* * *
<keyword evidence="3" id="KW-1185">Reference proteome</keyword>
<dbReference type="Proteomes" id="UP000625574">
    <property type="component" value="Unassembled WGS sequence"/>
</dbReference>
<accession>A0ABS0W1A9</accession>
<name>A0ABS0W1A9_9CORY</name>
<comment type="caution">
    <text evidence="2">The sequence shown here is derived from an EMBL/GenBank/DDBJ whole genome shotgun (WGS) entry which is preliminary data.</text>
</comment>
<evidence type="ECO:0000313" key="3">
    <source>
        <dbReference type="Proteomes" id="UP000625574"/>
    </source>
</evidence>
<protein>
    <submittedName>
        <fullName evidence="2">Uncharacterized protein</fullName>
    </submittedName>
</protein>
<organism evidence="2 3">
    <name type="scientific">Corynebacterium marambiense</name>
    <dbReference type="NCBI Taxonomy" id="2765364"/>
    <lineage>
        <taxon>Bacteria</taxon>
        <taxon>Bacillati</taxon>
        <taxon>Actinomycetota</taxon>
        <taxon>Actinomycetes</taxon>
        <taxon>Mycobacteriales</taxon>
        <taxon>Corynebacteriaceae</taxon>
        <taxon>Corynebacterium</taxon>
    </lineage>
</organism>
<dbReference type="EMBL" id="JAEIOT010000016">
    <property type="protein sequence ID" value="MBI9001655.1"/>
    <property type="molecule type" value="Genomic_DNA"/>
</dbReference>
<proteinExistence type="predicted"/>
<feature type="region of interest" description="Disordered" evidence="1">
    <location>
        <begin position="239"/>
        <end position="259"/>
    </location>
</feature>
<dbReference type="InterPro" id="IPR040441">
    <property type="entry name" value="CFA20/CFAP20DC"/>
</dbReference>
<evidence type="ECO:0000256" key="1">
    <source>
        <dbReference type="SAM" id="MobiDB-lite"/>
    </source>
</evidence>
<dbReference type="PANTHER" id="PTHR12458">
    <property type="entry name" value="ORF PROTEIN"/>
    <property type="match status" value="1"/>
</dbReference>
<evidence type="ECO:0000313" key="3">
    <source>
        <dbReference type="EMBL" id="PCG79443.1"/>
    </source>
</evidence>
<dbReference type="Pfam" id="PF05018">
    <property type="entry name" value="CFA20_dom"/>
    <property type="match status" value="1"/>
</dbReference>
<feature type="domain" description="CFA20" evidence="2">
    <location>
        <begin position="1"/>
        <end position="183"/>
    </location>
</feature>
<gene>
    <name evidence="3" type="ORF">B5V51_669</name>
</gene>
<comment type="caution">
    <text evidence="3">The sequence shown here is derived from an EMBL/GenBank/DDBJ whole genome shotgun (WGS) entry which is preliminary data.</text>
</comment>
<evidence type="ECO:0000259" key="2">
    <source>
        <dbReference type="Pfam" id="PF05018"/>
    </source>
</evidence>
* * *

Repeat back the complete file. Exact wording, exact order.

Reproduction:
<keyword evidence="3" id="KW-1185">Reference proteome</keyword>
<dbReference type="Proteomes" id="UP000625574">
    <property type="component" value="Unassembled WGS sequence"/>
</dbReference>
<accession>A0ABS0W1A9</accession>
<name>A0ABS0W1A9_9CORY</name>
<comment type="caution">
    <text evidence="2">The sequence shown here is derived from an EMBL/GenBank/DDBJ whole genome shotgun (WGS) entry which is preliminary data.</text>
</comment>
<evidence type="ECO:0000313" key="3">
    <source>
        <dbReference type="Proteomes" id="UP000625574"/>
    </source>
</evidence>
<protein>
    <submittedName>
        <fullName evidence="2">Uncharacterized protein</fullName>
    </submittedName>
</protein>
<organism evidence="2 3">
    <name type="scientific">Corynebacterium marambiense</name>
    <dbReference type="NCBI Taxonomy" id="2765364"/>
    <lineage>
        <taxon>Bacteria</taxon>
        <taxon>Bacillati</taxon>
        <taxon>Actinomycetota</taxon>
        <taxon>Actinomycetes</taxon>
        <taxon>Mycobacteriales</taxon>
        <taxon>Corynebacteriaceae</taxon>
        <taxon>Corynebacterium</taxon>
    </lineage>
</organism>
<dbReference type="EMBL" id="JAEIOT010000016">
    <property type="protein sequence ID" value="MBI9001655.1"/>
    <property type="molecule type" value="Genomic_DNA"/>
</dbReference>
<proteinExistence type="predicted"/>
<feature type="region of interest" description="Disordered" evidence="1">
    <location>
        <begin position="239"/>
        <end position="259"/>
    </location>
</feature>
<dbReference type="InterPro" id="IPR040441">
    <property type="entry name" value="CFA20/CFAP20DC"/>
</dbReference>
<evidence type="ECO:0000256" key="1">
    <source>
        <dbReference type="SAM" id="MobiDB-lite"/>
    </source>
</evidence>
<dbReference type="PANTHER" id="PTHR12458">
    <property type="entry name" value="ORF PROTEIN"/>
    <property type="match status" value="1"/>
</dbReference>
<evidence type="ECO:0000313" key="3">
    <source>
        <dbReference type="EMBL" id="PCG79443.1"/>
    </source>
</evidence>
<dbReference type="Pfam" id="PF05018">
    <property type="entry name" value="CFA20_dom"/>
    <property type="match status" value="1"/>
</dbReference>
<feature type="domain" description="CFA20" evidence="2">
    <location>
        <begin position="1"/>
        <end position="183"/>
    </location>
</feature>
<gene>
    <name evidence="3" type="ORF">B5V51_669</name>
</gene>
<comment type="caution">
    <text evidence="3">The sequence shown here is derived from an EMBL/GenBank/DDBJ whole genome shotgun (WGS) entry which is preliminary data.</text>
</comment>
<evidence type="ECO:0000259" key="2">
    <source>
        <dbReference type="Pfam" id="PF05018"/>
    </source>
</evidence>